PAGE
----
Painaustralia is Australia’s leading pain advocacy body working to improve the quality of life of people living with pain, their families and carers, and to minimise the social and economic burden of pain on individuals and the community.
Questions in the time of COVID-19
02 APRIL 2020
In this time of uncertainty, we are all asking questions and questions are being asked of us. As a health worker, there is enormous discussion, debate and anxiety regarding our current and future practices, both at work and at home. For the person living with persistent pain, this pandemic can be especially troubling, in part due to the unknown.
The name COVID-19 (COronaVIrus Disease 2019) refers to the illness following infection with a novel coronavirus, initiated in late 2019; coronavirus infections are not uncommon (making up to 5-10% of the common colds), with high impact endemics occurring in 2012-3 (SARS) and to some degree ongoing in certain countries (MEARS, Middle Eastern Acute Respiratory Syndrome). COVID-19 is just as infectious and potent, but due to rapid spread and society structural issues (including health systems), is having a greater impact on the health of countries around the world.
The second risk relates to a person’s potential to develop a severe form of the illness: the majority have mild symptoms, some develop moderate respiratory symptoms, while a minority develop a severe form, with pneumonia, respiratory failure and risk of death. The most reported risk for the severe form is increasing age, although the young can also become severely ill (and have similar risk of contracting the virus). While experience is still being accumulated, co-morbid health conditions appear to increase risk, namely cardiovascular disease (including hypertension), diabetes and pre-existing lung disease (including smoking). The reports of increased mortality in males is disputed, as they may carry an increased burden of other conditions and possibly have greater exposure.
For people living with chronic pain, a number of issues arise, noting a higher incidence of pain in the older person, the physical deconditioning which may result from pain and the high rates of anxiety and depression. Early discussion of risk related to ibuprofen, a NSAID commonly used for pain (and widely used overseas for the control of fever), with suggestions its regular use contributed to both heightened risk of contracting the virus and of developing a severe form of the illness. The reported comments were based on theoretical considerations based on animal studies, rather than direct reports from the clinical outcomes within the pandemic, such that ceasing its use for pain is not recommended; caution remains of its use to control fever although there is little basis for this in the current evidence.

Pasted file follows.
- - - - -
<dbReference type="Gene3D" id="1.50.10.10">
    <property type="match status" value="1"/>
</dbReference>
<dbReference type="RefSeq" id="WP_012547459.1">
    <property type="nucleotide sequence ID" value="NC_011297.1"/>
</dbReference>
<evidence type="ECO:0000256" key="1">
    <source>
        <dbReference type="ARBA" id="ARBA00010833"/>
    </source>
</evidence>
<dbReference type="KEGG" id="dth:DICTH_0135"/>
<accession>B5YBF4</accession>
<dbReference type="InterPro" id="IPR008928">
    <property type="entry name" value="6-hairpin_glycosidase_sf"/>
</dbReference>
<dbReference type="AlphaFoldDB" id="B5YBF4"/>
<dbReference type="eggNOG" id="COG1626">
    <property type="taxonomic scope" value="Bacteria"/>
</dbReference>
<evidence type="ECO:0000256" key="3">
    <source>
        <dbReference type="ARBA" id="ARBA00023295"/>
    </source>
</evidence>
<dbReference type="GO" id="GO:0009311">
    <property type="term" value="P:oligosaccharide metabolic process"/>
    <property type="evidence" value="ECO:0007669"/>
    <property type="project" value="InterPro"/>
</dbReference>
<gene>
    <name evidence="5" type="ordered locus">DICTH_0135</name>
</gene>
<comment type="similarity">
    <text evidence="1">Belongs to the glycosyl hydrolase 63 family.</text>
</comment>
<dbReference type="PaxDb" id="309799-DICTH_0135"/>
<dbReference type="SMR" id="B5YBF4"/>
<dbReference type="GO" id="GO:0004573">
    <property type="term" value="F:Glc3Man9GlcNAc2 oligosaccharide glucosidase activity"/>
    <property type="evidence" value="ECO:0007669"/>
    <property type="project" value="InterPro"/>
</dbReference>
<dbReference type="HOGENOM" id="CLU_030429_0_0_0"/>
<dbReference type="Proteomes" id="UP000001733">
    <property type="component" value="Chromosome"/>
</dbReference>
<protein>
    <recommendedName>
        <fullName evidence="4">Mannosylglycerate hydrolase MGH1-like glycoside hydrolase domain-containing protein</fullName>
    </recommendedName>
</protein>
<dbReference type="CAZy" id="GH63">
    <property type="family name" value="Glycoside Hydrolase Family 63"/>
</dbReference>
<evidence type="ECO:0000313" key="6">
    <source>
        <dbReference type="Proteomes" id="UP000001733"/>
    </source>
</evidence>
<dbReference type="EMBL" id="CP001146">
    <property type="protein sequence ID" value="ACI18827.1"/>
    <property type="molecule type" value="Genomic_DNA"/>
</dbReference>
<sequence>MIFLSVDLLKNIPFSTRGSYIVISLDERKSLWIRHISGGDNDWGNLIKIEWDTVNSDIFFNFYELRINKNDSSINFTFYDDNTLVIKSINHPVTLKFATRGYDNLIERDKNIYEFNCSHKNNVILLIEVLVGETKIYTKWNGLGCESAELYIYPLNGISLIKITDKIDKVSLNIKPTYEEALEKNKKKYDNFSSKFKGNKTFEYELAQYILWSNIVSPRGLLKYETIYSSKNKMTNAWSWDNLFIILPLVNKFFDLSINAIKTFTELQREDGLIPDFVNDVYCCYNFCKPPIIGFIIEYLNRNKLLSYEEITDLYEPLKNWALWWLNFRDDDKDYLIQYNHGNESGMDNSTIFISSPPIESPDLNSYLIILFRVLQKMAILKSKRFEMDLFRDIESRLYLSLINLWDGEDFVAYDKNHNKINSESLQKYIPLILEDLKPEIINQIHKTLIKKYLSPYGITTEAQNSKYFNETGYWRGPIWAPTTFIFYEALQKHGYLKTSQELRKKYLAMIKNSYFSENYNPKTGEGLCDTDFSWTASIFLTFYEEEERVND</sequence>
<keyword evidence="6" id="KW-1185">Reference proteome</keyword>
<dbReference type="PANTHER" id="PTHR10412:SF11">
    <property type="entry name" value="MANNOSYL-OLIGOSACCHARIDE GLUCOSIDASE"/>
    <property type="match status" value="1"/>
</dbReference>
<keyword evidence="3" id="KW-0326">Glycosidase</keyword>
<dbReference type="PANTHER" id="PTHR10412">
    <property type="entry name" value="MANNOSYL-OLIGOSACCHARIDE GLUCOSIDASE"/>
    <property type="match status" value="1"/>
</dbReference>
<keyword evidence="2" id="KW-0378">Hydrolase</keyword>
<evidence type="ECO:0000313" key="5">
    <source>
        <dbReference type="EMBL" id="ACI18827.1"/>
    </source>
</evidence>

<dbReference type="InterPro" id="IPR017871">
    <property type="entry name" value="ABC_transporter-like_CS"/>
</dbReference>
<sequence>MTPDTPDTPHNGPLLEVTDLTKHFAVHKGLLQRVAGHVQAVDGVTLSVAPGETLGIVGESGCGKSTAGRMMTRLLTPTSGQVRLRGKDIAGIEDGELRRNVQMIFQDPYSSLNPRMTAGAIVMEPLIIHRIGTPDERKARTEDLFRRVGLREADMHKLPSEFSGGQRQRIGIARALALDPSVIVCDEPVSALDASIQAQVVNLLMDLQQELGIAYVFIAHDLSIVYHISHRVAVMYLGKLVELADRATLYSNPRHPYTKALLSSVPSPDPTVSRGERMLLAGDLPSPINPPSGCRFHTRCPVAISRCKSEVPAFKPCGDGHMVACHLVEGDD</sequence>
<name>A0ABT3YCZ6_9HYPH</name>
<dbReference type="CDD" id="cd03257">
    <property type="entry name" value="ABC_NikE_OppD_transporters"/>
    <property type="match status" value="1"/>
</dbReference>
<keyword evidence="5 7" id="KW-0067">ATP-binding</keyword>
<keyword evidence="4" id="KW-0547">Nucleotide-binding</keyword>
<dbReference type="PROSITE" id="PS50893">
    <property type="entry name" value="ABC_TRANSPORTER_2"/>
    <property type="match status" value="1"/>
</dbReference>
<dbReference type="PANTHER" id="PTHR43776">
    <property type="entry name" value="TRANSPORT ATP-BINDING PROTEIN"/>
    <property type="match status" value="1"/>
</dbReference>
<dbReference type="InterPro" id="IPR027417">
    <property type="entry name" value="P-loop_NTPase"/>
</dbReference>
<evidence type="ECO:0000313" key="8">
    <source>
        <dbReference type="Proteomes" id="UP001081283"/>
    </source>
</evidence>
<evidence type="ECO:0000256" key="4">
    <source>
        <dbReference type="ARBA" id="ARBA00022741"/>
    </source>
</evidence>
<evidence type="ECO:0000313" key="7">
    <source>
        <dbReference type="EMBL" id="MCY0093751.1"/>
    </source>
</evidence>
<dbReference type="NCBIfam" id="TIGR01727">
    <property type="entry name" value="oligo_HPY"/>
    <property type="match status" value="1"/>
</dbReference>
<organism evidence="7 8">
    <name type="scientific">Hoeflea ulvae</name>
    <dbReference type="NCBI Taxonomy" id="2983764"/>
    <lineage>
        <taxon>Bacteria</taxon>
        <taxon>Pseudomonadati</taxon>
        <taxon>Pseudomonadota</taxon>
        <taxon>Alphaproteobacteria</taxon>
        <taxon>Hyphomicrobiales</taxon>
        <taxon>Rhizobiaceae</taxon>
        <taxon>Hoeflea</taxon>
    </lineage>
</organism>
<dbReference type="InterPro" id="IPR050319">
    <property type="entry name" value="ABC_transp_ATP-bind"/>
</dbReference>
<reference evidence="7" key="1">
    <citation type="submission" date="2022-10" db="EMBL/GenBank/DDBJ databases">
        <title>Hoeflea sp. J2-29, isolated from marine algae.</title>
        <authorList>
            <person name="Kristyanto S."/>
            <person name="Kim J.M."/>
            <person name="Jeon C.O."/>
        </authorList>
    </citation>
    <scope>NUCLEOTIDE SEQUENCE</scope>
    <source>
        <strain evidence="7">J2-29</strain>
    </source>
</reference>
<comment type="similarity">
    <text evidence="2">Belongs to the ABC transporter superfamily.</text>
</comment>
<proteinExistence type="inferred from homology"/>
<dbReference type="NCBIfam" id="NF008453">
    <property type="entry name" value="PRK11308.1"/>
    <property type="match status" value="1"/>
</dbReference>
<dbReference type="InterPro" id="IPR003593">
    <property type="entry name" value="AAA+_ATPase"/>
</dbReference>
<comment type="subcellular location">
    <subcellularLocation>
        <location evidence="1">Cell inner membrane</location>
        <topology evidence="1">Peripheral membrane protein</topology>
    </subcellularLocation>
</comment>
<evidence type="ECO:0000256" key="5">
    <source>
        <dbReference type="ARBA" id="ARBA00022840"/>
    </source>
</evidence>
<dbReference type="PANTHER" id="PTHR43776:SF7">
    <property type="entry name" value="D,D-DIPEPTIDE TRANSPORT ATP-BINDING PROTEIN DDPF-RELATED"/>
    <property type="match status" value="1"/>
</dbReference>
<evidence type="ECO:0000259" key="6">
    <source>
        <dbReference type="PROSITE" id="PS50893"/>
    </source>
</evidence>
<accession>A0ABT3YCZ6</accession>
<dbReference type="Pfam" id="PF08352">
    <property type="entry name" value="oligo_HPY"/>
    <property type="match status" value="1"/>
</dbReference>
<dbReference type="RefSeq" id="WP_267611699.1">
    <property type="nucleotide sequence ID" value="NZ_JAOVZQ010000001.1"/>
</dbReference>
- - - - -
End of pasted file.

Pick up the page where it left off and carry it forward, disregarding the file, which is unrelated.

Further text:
In addition to the personal questions, a range of challenges are facing the health care system in Australia. We are currently seeing the preparation phase, with development of increased capacity, specifically in initial assessment (including testing), intensive care provision and follow-up care plans (including beds for the older person suffering COVID-19). This means training, recruitment and redeployment of staff and limitations to non-essential services; recognise many hospital-based pain services are being limited but not completely inactive (our service, for example, is operating at about half normal activity). There are benefits, however, with rapid uptake of telehealth-based services and an emphasis on community-based care (including allied health where appropriate). People with pain can expect delays in access but be assured these are temporary and access by phone for patients and GPs remain.
Experiencing pain provokes psychological responses (via neurological mechanisms), such that high rates of anxiety, depression and sleep issues are reported, which, if poorly managed, can exacerbate the pain experience. It is important, in these times, to respect that anxiety related to the pandemic can exacerbate pain and mental health conditions; the health authorities recognise this with funding allocations to increase access to support services which should be used to compliment current management strategies. At times of stress, a simplified, behavioural approach is advocated by some, taking things step by step, focusing on small activity goals and seeking support from those close. Recognising that the COVID-19 pandemic is just that, a period in time, with evolution and resolution expected can be reassuring, knowing that pain management and living life will outlive this outbreak.
Associate Professor Malcolm Hogg
Painaustralia Clinical Advisor and Board Director
Researchers at the University of Sydney have used human stem cells to make pain-killing neurons that provide lasting relief in mice, without side effects, in a single treatment. Prof Paul Glare interviewed https://buff.ly/2U0Fwe9 ( also aired on Channel 10 News)